Founding of Japanese Tendai

After he had returned to Japan, Emperor Kammu officially recognised the Tendai sect on Mount Hiei. Kammu, however, stipulated that esoteric Buddhism is part of the Tendai sect. From its very founding, Tendai was unique in two ways:

  1. Unlike the schools of Nara Buddhism, several of which could be found coexisting in the Nara temples, Tendai transmitted only its teachings on Mt. Hiei.
  2. Esoteric rituals were incorporated into the Tendai sect from its inception, and for this reason, Japanese Tendai diverged from its Chinese counterpart, which transmitted only the Tiantai doctrines.

Kukai's esoteric Buddhism

The first challenge to the Tendai sect came from Kūkai (空海 774-835), the founder in Japan of the Shingon sect, who had acquired a mastery of esoteric Buddhism in China. Saichō's Tendai sect had the official mandate from the court for performing esoteric Buddhism, but Kūkai's knowledge of esoteric Buddhism was far superior to that of Saichō. At first, between 809 and 816, Saichō regarded Kūkai as a teacher and colleague. However, their friendship ended when Kūkai made it increasingly clear that he considered esoteric Buddhism to be superior to all other forms of Buddhism and, finally, refused to return one of Saichō's disciples who had defected to him.

The Bodhisattva precepts

An even graver challenge came from Nara. Under the existing system, all novice monks in central Japan were required to be tested and receive final ordination at Nara. Many novices from Mount Hiei who went to Nara chose to remain there. In 818, Saichō asked the court for permission under which the Tendai sect would utilise the Mahāyāna bodhisattva precepts as the basis for final ordination in place of the traditional Hinayana precepts. (The bodhisattva precepts were more straightforward and did not distinguish between monks and laypeople. Although they were widely accepted in China, they had never been used as the basis for ordination as had the traditional Hinayana precepts.)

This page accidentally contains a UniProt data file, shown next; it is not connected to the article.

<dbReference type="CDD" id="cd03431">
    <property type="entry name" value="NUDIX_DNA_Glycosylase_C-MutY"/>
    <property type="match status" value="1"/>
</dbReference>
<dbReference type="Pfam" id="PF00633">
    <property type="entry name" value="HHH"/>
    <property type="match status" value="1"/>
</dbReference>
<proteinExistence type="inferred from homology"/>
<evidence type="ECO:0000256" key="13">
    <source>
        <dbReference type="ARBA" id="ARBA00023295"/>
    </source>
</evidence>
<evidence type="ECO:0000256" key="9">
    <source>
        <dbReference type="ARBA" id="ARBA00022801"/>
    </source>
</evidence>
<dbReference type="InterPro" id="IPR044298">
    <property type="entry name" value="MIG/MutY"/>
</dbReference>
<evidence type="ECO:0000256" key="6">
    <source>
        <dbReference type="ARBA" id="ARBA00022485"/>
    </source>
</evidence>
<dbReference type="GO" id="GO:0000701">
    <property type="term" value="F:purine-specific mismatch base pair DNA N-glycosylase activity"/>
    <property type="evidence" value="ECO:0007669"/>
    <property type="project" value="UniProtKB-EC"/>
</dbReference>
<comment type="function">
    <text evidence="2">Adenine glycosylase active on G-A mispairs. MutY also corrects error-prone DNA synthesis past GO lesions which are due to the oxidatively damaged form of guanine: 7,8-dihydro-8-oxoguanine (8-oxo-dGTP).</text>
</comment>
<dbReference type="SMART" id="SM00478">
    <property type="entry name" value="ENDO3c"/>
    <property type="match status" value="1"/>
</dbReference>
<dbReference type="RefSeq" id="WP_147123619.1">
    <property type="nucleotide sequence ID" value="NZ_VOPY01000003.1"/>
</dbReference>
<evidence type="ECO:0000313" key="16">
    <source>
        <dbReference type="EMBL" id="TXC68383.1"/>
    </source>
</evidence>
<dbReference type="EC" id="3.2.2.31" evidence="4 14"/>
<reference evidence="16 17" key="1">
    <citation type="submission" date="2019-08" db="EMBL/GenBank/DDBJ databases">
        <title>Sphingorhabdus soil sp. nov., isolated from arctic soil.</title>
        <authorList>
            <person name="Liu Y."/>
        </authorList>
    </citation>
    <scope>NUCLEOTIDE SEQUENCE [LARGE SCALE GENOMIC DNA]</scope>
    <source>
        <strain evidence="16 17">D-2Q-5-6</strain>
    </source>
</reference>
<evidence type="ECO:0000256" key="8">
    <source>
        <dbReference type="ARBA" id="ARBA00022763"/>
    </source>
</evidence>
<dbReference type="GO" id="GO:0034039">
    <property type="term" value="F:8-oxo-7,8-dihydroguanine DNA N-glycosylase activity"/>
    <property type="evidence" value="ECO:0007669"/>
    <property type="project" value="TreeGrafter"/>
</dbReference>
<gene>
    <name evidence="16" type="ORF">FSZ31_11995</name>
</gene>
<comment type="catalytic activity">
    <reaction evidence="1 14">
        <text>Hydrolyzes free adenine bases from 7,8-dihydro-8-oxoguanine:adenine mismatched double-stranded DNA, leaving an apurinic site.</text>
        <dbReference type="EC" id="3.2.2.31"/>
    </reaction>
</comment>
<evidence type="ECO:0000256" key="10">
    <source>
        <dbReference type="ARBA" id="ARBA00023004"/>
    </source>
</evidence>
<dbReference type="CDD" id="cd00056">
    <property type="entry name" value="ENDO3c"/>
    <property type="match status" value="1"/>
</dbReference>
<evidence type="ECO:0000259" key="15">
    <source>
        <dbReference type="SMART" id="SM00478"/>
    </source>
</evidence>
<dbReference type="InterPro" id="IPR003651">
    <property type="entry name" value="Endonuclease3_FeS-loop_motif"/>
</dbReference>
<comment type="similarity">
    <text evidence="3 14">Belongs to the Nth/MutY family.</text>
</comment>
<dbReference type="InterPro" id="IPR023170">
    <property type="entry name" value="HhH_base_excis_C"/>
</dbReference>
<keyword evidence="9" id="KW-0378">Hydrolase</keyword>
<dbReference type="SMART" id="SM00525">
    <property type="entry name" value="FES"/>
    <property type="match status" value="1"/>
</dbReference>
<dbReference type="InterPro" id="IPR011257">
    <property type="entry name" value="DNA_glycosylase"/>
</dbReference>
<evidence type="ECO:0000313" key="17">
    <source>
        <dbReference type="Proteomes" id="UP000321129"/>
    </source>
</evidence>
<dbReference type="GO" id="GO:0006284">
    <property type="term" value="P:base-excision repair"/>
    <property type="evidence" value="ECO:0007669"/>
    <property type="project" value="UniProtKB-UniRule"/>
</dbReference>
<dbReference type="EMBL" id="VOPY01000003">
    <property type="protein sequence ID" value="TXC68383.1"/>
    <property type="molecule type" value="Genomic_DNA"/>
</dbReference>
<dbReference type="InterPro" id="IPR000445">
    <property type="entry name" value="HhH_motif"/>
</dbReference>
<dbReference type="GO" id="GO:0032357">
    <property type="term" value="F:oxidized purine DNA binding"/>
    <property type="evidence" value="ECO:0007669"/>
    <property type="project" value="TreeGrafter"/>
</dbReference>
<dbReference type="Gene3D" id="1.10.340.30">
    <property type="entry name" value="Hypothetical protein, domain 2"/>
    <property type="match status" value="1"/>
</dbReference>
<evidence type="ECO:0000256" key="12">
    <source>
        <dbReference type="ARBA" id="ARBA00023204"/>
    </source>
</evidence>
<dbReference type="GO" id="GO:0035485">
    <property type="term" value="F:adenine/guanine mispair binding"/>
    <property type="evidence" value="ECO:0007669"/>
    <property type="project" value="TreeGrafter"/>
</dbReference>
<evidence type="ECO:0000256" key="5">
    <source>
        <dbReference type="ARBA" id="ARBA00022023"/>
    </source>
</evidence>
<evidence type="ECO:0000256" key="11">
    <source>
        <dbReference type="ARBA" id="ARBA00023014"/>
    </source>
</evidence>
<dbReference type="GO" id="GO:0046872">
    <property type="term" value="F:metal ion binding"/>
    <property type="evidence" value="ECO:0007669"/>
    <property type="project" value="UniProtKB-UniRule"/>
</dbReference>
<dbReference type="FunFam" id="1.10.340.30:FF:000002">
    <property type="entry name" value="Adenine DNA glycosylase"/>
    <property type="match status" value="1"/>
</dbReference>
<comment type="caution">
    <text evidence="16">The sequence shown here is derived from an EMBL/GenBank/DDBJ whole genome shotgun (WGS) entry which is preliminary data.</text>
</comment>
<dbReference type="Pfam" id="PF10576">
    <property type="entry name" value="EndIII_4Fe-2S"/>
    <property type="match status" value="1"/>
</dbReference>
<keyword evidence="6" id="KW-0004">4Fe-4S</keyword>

Saichō was in effect petitioning for a separate ordination system for Tendai, which in fact constituted a request for institutional independence. He also proposed that Tendai monks serve the nation as teachers of Buddhism after having first stayed on Mount Hiei for 12 years of study.

Opposition from the Nara monks to Saichō's proposal was so intense that the court withheld its reply. Finally, seven days after Saichō's death in the sixth month of 822, the court gave its approval. The following year, the court recognised the Tendai centre on Mount Hiei by naming it Enryakuji after the name of the year period in which it was founded.

Saichō's Successors

After Saichō's death, Kūkai grew in dominance and was much honoured as a master of esoteric Buddhism. His centre was on Mount Koya (高野山 Kōya-san in modern-day Wakayama Prefecture). Not only did Kūkai have a better mastery of esoteric Buddhism than any Tendai monk, but he declared esoteric Buddhism to be superior to all other sects, including Tendai. Saichō's successors were unable to refute Kūkai, nor could they compete with him in the performance of esoteric rituals. At last, in 835, just before his death, the court officially recognised Kūkai's sect of esoteric Buddhism. This Shingon sect became Tendai's great rival.

Ennin and Enchin

Tendai's fortunes were revived by Ennin (圓仁 or 円仁, posthumously known as Jikaku Daishi 慈覺大師, 794-864), who went to China in 839 and stayed for nine years, thoroughly studying, among other things, esoteric Buddhism. Upon his return to Japan, Ennin revived the Tendai sect's position at court through his mastery of esoteric Buddhist rituals and received honour after honour from the emperor. It is to Ennin's credit that Tendai was firmly established in esoteric Buddhism.